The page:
Fiduciary duties are duties owed by a Trustee to the Beneficiaries of a Trust. One of those duties is the duty of Impartiality. Impartiality means that if a Trust has two or more beneficiaries, the Trustee has a duty to treat all beneficiaries fairly. Fairly does not necessarily mean equally; It all depends on the terms of the Trust. The terms of a Trust can state that one beneficiary should be favored over another. For example, when the beneficiaries of a Trust are a spouse and children, the spouse is often favored during her lifetime. If that is the case, then the Trustee must follow the terms of the Trust and favor the spouse during her lifetime. The takeaway is that all beneficiaries must be treated fairly within the terms of the Trust.
Another fiduciary duty is the duty of loyalty. A Trustee must put the interests of the Beneficiaries above his own. Any transaction that the Trustee engages in that involves the Trustee’s own personal account or personal interests and Trust assets in voidable by a Beneficiary unless it fits into a particular exception. Exceptions include if the transaction was authorized by the Trust, approved by the Court, the Beneficiary provided informed consent, or the transaction was entered into before the Trustee became a Trustee. A conflict is presumed if the transaction involves the Trustee’s spouse, children, siblings, parent, attorney, etc. A Trustee cannot steal a business opportunity belonging to the Trust.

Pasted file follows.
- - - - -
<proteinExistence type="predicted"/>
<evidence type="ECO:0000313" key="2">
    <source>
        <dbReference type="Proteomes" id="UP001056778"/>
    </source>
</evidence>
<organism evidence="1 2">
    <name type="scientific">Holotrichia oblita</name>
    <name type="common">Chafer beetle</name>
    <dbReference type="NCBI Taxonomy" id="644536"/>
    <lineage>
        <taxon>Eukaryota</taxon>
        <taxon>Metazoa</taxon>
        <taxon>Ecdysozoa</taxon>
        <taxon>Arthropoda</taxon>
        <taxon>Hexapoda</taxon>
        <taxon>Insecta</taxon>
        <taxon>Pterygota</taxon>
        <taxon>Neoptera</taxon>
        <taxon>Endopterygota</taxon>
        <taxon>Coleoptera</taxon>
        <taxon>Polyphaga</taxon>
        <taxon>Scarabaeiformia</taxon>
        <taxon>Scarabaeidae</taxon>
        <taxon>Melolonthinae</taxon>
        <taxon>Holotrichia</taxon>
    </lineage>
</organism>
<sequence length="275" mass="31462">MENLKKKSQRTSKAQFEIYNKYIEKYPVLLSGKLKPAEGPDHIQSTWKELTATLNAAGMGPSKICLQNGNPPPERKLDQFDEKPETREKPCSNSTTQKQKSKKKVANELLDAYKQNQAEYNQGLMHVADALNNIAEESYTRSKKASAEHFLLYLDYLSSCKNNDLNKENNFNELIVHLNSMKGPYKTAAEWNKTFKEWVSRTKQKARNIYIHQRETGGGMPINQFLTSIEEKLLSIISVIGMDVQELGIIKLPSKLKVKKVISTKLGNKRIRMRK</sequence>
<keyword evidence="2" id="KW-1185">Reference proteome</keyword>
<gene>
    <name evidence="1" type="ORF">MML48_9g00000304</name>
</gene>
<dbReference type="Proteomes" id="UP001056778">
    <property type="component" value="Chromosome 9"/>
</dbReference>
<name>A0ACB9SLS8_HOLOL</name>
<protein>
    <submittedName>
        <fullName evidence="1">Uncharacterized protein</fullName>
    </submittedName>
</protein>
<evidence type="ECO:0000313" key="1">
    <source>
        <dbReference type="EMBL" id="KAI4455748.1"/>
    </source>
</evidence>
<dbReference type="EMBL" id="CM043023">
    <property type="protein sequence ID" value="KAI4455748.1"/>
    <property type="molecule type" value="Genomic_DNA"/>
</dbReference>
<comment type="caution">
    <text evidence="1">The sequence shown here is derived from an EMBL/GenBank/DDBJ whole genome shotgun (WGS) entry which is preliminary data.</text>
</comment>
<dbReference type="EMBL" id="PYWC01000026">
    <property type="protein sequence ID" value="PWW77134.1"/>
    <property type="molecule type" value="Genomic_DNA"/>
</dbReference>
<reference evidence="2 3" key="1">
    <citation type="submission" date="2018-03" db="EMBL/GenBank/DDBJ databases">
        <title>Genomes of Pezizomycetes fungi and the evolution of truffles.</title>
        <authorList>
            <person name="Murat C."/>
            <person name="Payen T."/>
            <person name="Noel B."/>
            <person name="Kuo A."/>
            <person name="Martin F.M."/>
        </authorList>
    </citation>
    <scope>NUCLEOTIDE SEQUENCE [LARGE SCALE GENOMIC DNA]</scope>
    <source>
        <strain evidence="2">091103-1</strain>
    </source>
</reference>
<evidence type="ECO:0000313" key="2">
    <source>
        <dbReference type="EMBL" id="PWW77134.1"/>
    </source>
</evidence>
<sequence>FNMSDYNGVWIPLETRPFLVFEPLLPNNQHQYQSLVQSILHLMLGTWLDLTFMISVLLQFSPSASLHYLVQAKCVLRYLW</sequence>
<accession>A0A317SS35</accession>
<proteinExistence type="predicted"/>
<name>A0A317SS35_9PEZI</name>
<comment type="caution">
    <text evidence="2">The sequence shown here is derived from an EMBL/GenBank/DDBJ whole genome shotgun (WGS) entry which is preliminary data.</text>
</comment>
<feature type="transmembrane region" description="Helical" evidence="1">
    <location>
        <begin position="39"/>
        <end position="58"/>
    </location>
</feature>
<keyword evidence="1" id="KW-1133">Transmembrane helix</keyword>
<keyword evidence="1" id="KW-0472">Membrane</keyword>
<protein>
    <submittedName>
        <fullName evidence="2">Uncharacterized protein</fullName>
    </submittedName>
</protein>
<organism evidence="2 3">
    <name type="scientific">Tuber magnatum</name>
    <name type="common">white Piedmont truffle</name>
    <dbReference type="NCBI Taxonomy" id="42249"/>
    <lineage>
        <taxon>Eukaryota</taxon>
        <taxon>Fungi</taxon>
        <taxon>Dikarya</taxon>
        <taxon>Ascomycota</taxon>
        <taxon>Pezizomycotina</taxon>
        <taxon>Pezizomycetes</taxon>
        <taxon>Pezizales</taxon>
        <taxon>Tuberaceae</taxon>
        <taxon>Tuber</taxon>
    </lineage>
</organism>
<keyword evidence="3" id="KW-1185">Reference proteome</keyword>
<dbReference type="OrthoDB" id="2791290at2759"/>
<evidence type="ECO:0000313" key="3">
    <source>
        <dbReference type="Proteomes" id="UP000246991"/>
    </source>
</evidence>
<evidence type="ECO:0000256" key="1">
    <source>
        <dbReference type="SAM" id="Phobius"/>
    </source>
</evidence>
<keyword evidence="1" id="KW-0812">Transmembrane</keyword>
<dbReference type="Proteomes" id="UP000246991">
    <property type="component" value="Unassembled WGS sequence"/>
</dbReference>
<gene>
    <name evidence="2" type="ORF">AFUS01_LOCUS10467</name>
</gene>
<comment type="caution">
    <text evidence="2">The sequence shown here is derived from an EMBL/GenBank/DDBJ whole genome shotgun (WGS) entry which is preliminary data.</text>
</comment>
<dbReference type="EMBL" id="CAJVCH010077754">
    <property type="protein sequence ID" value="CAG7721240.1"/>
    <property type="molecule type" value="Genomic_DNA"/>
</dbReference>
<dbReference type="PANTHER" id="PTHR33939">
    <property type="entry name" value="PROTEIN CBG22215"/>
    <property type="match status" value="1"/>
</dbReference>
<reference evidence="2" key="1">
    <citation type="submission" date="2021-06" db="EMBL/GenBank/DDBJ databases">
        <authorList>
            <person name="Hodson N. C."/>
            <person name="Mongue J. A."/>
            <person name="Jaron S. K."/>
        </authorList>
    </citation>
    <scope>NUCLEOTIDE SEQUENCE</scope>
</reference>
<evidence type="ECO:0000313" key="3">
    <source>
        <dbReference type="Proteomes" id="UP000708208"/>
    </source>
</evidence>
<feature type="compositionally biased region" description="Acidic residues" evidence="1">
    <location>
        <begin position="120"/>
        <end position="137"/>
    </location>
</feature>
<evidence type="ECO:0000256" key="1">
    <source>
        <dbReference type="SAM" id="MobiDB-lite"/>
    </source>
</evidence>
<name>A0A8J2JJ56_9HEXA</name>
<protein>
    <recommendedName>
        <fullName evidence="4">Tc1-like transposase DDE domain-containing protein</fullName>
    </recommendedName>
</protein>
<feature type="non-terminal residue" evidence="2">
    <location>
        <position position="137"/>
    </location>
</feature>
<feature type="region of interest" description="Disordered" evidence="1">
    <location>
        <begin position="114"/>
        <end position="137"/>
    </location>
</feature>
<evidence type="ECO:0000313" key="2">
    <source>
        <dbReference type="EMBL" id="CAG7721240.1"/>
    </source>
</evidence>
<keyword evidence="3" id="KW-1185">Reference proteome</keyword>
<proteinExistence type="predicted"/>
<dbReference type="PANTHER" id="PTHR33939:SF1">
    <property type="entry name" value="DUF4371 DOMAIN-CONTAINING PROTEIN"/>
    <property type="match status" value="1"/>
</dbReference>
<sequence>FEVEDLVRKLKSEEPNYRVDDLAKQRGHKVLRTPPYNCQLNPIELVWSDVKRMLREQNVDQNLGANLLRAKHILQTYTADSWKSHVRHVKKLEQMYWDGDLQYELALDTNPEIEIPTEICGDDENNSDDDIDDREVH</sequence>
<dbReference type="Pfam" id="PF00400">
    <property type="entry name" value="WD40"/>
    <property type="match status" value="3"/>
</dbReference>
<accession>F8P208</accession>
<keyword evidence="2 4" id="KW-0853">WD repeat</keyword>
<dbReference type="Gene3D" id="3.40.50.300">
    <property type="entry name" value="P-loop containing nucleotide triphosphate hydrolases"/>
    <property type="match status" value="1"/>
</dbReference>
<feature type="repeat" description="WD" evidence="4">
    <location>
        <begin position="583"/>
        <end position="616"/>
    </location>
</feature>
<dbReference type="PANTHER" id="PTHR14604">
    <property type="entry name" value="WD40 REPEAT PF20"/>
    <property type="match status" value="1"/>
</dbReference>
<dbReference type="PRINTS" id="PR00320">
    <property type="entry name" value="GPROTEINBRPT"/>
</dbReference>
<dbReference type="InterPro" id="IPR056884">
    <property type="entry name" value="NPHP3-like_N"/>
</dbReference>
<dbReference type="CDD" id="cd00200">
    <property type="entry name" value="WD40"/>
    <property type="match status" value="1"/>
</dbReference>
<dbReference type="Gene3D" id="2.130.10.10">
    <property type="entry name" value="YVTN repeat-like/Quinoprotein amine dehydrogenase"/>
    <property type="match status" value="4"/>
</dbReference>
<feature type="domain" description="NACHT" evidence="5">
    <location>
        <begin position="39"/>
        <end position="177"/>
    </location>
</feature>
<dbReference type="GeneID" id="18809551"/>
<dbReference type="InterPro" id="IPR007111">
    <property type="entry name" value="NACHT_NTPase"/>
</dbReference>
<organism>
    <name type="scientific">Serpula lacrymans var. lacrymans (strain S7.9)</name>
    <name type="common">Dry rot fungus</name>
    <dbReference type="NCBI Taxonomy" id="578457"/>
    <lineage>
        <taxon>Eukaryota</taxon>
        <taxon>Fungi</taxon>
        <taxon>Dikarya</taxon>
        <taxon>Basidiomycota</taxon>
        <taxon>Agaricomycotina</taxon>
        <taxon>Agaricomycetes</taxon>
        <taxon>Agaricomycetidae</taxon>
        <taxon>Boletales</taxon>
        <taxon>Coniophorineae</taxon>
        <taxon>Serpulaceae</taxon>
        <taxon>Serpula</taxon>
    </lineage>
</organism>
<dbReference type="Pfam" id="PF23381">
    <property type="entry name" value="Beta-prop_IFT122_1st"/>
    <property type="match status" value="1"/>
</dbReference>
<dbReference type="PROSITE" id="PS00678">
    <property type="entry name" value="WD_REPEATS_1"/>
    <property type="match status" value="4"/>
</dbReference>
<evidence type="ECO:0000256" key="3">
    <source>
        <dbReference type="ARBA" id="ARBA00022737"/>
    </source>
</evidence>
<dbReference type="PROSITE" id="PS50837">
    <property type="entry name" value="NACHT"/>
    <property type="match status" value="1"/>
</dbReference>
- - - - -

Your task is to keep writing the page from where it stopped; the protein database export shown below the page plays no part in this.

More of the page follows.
Whether you are a Trustee or Beneficiary, lack of knowledge of your responsibilities or rights can be costly. Consider consulting a trust administration attorney for guidance.
To read Part I of this series on What is a Trust and Who Has to Know About it see http://www.perlalaw.com/blog/lessons-for-trustees-and-beneficiaries-part-i-what-is-a-trust-and-who-has-to-know-about-it/
To read Part II of this series on Safeguarding Trust Property see http://www.perlalaw.com/blog/lessons-for-trustees-and-beneficiaries-part-ii-safeguarding-trust-property/
To read Part III of this series on Investing Trust Assets see http://www.perlalaw.com/blog/lessons-for-trustees-and-beneficiaries-part-iii-%e2%80%93-investing-trust-assets/